Oh, the classic garden flower arrangement! I’m so glad this style is back in fashion. I love so many styles of floral design, but this soft and flowing style is my absolute favorite. Garden flower arrangements used to really intimidate me; there appeared to be so much going on and I never knew quite where to start. But once I learned to identify the defining characteristics, it was a bit easier to take on.
The keys to this classic garden style are softness and movement. For this arrangement, I used eucalyptus and garden roses to capture that garden feel. My silver pitcher was used to give it an old world touch.
Floral Recipe : Classic Garden Arrangement With Peach Roses & Red Scabiosa
5 stems parvafolia eucalyptus
2 stems of silver dollar eucalyptus
Any of the softer varieties of eucalyptus will do the trick; gum drop, seeded, feather, or willow. But I like using 2 to give a variety of textures.
8 stems red scabiosa
6 stems peach garden roses
What You’ll Need
8” tall x 5” wide vase
I used an antique pitcher
Define size and shape.
Use the wispy branches of the eucalyptus to define the size and shape of the arrangement. With this garden style, I wanted the shape to be asymmetrical. The spout of my pitcher provided the perfect place to have greenery cascading out of the flower arrangement.
Then, I balanced it out with a smaller branch on the opposite side.
Define the overall height of the arrangement by placing branches in the middle. Since I didn’t tape grid this arrangement, this was a bit of a balancing act!
Cut length 14 – 21”
Use the stiffer branches of the eucalyptus to build dense coverage in the center of your arrangement. This step has two purposes.
1. All those stems packed in the vase provide a structure that will help hold the flowers in place.
2. The density of the leaves creates coverage so you won’t have holes or gaps in the arrangement.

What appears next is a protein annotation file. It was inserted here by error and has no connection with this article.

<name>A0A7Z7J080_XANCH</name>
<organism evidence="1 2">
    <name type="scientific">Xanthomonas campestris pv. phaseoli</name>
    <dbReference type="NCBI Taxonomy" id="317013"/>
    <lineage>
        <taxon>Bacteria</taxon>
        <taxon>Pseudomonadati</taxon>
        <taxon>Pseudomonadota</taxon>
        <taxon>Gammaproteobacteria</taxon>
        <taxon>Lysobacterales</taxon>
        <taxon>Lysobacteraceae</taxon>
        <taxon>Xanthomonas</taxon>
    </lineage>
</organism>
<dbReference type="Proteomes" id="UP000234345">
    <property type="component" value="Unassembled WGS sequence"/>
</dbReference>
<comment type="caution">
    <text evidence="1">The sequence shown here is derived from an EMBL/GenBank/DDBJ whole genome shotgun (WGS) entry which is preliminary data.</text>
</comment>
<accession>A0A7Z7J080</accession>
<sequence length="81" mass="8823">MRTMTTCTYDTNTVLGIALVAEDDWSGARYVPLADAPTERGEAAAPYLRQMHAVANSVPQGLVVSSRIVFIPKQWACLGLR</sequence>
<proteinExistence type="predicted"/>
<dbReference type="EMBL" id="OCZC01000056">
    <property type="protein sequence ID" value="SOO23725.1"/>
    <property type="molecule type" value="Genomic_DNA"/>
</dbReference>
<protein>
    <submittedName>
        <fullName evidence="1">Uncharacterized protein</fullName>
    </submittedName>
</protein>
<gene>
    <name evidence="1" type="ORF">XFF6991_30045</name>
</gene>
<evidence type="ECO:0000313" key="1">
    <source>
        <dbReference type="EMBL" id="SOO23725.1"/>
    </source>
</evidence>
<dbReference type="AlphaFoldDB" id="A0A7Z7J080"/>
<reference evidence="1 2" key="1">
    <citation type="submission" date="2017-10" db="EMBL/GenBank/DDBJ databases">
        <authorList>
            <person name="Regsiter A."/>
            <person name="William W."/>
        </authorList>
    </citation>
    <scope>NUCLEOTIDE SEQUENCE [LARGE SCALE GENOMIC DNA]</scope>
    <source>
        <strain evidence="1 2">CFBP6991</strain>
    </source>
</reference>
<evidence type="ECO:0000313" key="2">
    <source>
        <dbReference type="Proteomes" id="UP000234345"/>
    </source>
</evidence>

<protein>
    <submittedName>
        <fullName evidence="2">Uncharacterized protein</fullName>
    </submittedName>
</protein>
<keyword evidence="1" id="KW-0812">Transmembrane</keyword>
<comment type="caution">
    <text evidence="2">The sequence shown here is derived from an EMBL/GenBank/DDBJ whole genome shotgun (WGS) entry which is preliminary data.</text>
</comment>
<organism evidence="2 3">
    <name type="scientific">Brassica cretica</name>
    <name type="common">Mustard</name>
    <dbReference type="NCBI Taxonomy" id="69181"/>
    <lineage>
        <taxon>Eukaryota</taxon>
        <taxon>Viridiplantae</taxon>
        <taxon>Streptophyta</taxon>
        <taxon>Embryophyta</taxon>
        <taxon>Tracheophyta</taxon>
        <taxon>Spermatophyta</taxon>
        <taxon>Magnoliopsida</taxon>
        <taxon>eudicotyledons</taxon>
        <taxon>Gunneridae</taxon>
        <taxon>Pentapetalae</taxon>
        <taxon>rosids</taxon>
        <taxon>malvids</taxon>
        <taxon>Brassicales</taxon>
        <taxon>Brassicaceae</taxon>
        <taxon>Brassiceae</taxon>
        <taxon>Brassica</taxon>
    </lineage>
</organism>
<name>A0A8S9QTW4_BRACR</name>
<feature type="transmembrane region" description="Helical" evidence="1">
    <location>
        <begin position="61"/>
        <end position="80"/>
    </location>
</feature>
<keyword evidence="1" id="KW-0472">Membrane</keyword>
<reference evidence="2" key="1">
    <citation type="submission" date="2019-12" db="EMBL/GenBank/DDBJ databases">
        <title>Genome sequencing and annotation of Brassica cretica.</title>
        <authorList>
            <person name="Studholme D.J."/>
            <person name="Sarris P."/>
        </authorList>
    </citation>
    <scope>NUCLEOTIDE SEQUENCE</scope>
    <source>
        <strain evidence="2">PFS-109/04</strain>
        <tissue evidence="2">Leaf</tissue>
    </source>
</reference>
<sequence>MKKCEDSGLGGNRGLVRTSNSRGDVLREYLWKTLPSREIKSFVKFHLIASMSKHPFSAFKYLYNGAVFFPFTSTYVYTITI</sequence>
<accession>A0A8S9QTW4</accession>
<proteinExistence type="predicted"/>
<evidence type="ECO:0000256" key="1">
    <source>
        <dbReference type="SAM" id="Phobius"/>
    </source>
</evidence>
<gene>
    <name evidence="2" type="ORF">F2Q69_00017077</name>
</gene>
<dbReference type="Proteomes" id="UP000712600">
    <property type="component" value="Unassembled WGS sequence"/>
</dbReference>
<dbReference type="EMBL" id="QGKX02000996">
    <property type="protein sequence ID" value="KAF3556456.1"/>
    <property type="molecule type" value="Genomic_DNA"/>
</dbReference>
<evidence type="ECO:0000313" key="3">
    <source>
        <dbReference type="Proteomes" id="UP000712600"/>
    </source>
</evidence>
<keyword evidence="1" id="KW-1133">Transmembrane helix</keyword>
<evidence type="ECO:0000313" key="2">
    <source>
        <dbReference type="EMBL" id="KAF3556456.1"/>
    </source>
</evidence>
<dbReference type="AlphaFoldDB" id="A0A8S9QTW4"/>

Cut length- 12-14”
Additional texture and movement.
The silver dollar eucalyptus was so fun to use. It’s draping nature was perfect for covering the edge of my pitcher. Next, I used the longer stems to follow the same flowing lines as the wispier variety.
Now I have a good base! The shape is defined and there are texture and movement in the arrangement.
Cut length- 14-18”
On to the stars of the show!
Place the scabiosa.
In these kinds of arrangements, I like to start with the farthest reaching flowers and then work my way to the middle.
I wanted the scabiosa on the far left to reach out in the same direction as the eucalyptus.
The one on the right found a place to rest closer to the base of the arrangement.
Then, fill in places in the middle of the greenery. Think about high spots, low spots, and something in the middle.
Cut length- 6-14”
Bring on the roses!
I had one peach rose that was quite a bit more open than the others so I placed it low at the base of the arrangement.
Then, I wanted one rose that followed that tall scabiosa out to the left.
Last, fill in with the remaining roses.
Cut length- 6-10”
Just a little fill in.
I felt the top of the arrangement was just a little too wispy, so I filled in with a little more of the eucalyptus.
Symmetrical arrangements are meant to be viewed from all sides. Think of a table centerpiece. There will be people sitting all the way around the table, so all sides need to be ready for the show. But an asymmetrical arrangement, like this one, will only be viewed from the “front”. Despite that, I rarely leave the “back” of an arrangement completely bare. Little glimpses of flowers peeking out from behind greenery give the arrangement interest and depth. That being said, the prettiest flowers should be reserved to be on display front and center!
I hope these step-by-step instructions will help you approach garden flower arrangements with confidence!
For more Garden Flower Arrangement ideas follow Recipes & Roses on Pinterest. There you’ll find a whole board dedicated the the Garden Style you love.